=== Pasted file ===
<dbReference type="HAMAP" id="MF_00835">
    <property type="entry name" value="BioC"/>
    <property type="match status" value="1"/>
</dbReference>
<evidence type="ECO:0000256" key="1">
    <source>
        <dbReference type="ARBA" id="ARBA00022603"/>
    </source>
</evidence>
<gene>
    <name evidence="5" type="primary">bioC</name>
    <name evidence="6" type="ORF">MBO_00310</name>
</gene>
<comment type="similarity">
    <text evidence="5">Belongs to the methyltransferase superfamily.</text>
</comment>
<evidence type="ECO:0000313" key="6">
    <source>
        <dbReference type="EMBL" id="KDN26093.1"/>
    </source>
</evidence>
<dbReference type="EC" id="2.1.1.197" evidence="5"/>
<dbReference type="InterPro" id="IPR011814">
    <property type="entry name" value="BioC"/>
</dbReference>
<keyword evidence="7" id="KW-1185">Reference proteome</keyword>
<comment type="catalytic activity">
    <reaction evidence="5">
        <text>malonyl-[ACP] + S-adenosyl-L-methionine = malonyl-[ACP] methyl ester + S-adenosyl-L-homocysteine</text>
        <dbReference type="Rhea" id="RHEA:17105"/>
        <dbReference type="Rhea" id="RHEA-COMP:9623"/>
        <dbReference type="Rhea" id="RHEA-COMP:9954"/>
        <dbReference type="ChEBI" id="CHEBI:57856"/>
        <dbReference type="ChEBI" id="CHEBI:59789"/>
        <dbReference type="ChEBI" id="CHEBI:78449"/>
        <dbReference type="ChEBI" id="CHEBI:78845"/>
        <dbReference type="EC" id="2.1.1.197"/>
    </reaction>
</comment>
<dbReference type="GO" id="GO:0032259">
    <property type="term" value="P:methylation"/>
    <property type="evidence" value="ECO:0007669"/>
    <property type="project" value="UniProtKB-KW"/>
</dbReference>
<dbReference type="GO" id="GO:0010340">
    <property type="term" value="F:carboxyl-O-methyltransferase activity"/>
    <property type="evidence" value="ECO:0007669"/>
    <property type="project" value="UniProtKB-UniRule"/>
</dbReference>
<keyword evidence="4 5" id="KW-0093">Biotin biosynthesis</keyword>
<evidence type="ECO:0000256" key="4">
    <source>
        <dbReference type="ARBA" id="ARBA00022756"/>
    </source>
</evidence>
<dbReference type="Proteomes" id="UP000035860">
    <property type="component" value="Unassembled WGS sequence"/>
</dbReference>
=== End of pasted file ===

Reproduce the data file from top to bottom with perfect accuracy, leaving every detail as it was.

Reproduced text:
<dbReference type="HAMAP" id="MF_00835">
    <property type="entry name" value="BioC"/>
    <property type="match status" value="1"/>
</dbReference>
<evidence type="ECO:0000256" key="1">
    <source>
        <dbReference type="ARBA" id="ARBA00022603"/>
    </source>
</evidence>
<gene>
    <name evidence="5" type="primary">bioC</name>
    <name evidence="6" type="ORF">MBO_00310</name>
</gene>
<comment type="similarity">
    <text evidence="5">Belongs to the methyltransferase superfamily.</text>
</comment>
<evidence type="ECO:0000313" key="6">
    <source>
        <dbReference type="EMBL" id="KDN26093.1"/>
    </source>
</evidence>
<dbReference type="EC" id="2.1.1.197" evidence="5"/>
<dbReference type="InterPro" id="IPR011814">
    <property type="entry name" value="BioC"/>
</dbReference>
<keyword evidence="7" id="KW-1185">Reference proteome</keyword>
<comment type="catalytic activity">
    <reaction evidence="5">
        <text>malonyl-[ACP] + S-adenosyl-L-methionine = malonyl-[ACP] methyl ester + S-adenosyl-L-homocysteine</text>
        <dbReference type="Rhea" id="RHEA:17105"/>
        <dbReference type="Rhea" id="RHEA-COMP:9623"/>
        <dbReference type="Rhea" id="RHEA-COMP:9954"/>
        <dbReference type="ChEBI" id="CHEBI:57856"/>
        <dbReference type="ChEBI" id="CHEBI:59789"/>
        <dbReference type="ChEBI" id="CHEBI:78449"/>
        <dbReference type="ChEBI" id="CHEBI:78845"/>
        <dbReference type="EC" id="2.1.1.197"/>
    </reaction>
</comment>
<dbReference type="GO" id="GO:0032259">
    <property type="term" value="P:methylation"/>
    <property type="evidence" value="ECO:0007669"/>
    <property type="project" value="UniProtKB-KW"/>
</dbReference>
<dbReference type="GO" id="GO:0010340">
    <property type="term" value="F:carboxyl-O-methyltransferase activity"/>
    <property type="evidence" value="ECO:0007669"/>
    <property type="project" value="UniProtKB-UniRule"/>
</dbReference>
<keyword evidence="4 5" id="KW-0093">Biotin biosynthesis</keyword>
<evidence type="ECO:0000256" key="4">
    <source>
        <dbReference type="ARBA" id="ARBA00022756"/>
    </source>
</evidence>
<dbReference type="Proteomes" id="UP000035860">
    <property type="component" value="Unassembled WGS sequence"/>
</dbReference>